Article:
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100 Years Later, Their Numbers Don’t Add Up

Excerpts from the Big Ten’s centennial media kit:

“The entrance of Michigan State to the Conference in 1949 [was] the most important event in the history of Michigan State! And the Big Ten!” says Doug Weaver, former MSU athletic director.

Adds Stanley Ikenberry, University of Illinois president, “For me, the joining of Penn State in the Big Ten Conference was the single most significant moment in our recent history.”

So when are they going to teach mathematics in the Big Ten? Michigan State’s entry brought the number of conference teams back to 10, and Penn State’s sent it to 11.

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Add Big Ten: Dan Gable, University of Iowa wrestling coach, has the answer: “The Big Ten is so respected and dominant that even when adding an 11th team, the name remained the same.”

Can that be new math?

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Trivia time: What two Hall of Fame athletes in other sports played together on the 1951 University of Cincinnati basketball team?

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Double dipper: Jim Williams is a teaching golf professional who had gone 37 years without making a hole in one when he played a round at Port Malabar Country Club in Palm Bay, Fla.

Using a ball he had found a few days earlier, Williams aced the 169-yard third hole with a six-iron, then, using the same ball, did it again on the 140-yard sixth hole with an eight-iron.

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Fax it: Cal Ripken Jr. gets the same questions over and over from reporters as he closes in on Lou Gehrig’s major league endurance record. The Baltimore Oriole shortstop has come up with a stock answer: “I’d like to give you a scoop, but I just don’t know one.”

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Health insurance: Quarterback Y.A. Tittle loves to recall the day he played his last game for the San Francisco 49ers. He was facing the New York Giants and couldn’t figure out why he wasn’t being pressured by the Giants’ defense.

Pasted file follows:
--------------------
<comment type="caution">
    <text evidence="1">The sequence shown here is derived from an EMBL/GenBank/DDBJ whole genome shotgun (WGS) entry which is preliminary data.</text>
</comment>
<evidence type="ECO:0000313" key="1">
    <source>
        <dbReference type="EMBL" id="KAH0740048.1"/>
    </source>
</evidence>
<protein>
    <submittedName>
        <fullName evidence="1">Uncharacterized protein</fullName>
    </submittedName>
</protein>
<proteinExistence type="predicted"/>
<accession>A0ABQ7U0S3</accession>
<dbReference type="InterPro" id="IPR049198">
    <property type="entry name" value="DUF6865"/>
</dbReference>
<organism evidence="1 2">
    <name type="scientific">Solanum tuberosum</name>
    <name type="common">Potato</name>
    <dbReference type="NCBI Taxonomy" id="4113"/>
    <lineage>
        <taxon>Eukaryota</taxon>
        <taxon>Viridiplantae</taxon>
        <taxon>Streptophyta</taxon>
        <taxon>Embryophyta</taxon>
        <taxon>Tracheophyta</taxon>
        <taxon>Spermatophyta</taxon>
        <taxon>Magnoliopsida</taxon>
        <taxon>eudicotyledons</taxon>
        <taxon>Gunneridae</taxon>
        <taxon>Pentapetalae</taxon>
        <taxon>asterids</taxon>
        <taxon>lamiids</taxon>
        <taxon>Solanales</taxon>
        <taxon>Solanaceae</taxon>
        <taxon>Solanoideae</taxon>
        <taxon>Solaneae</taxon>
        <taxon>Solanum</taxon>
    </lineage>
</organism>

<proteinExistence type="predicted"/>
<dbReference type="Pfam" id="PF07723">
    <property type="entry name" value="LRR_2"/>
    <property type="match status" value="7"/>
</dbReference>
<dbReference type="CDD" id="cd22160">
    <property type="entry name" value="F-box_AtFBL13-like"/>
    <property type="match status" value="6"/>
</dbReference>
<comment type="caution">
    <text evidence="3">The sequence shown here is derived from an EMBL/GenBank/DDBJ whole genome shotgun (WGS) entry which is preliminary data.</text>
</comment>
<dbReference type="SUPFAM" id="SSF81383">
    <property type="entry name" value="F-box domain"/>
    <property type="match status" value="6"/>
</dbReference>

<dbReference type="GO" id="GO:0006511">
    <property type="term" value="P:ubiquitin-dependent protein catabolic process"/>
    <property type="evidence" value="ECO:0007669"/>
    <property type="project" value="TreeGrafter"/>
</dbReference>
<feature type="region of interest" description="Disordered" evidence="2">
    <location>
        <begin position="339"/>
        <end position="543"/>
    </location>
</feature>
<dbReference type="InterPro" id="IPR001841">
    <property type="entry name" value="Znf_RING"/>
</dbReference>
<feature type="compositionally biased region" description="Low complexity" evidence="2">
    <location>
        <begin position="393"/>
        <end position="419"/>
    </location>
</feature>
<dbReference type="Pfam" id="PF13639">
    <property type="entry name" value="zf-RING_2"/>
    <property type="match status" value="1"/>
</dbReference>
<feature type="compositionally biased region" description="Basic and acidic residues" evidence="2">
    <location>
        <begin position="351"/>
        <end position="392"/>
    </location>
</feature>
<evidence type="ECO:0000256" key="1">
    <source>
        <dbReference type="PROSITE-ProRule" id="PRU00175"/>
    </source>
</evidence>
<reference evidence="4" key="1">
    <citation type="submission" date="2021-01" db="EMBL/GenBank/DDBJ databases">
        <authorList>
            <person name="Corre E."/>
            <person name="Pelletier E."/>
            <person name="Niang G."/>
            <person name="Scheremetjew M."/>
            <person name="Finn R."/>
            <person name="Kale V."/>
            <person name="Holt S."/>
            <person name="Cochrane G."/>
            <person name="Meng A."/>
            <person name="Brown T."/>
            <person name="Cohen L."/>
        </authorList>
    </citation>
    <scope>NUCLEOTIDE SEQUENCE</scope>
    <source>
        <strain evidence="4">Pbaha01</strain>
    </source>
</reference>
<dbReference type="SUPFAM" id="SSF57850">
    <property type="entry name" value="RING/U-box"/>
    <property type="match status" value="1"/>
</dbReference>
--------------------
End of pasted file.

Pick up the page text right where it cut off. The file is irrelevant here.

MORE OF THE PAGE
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After the game, he asked one of the opposing linemen, “What’s the matter with you guys? You all getting soft?”

“Naw,” came the reply. “They told us before the game that you’d just been traded to us and not to lay a hand on you.”

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No free lunch: Ever wonder how much it costs Anheuser-Busch for all those beer commercials on TV sports events?

During the first three months of 1995, the Houston Chronicle reported, the St. Louis brewery spent $42 million in advertising. Next was Chevrolet at $37 million.

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‘Nuff said: This is how Madonna introduced Muhammad Ali at a gathering of New York sports personalities:

“We’re alike in many ways. We have espoused unpopular causes, we are arrogant, we like to have our picture taken, and we are the greatest.”

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Price of fame: The San Francisco 49ers’ Steve Young gets badgered daily with requests for pictures, personal appearances, interviews, autographed footballs to be auctioned off, memorabilia and whatever, but Father’s Day provided one of the most unusual requests.

“A lot of people wondered if Steve could call their dad as a special gift,” Stefanie Wanicur, Young’s personal secretary, told Mike Purdy of the San Jose Mercury News. “There were so many we had to turn them down.”

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Trivia answer: Baseball’s Sandy Koufax and tennis’ Tony Trabert.

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Quotebook: Manager Jim Leyland of the Pittsburgh Pirates, on pitchers: “They can talk about [Hideo] Nomo all they want, and that’s fine, but [Greg] Maddux is the best. It’s not even close.”


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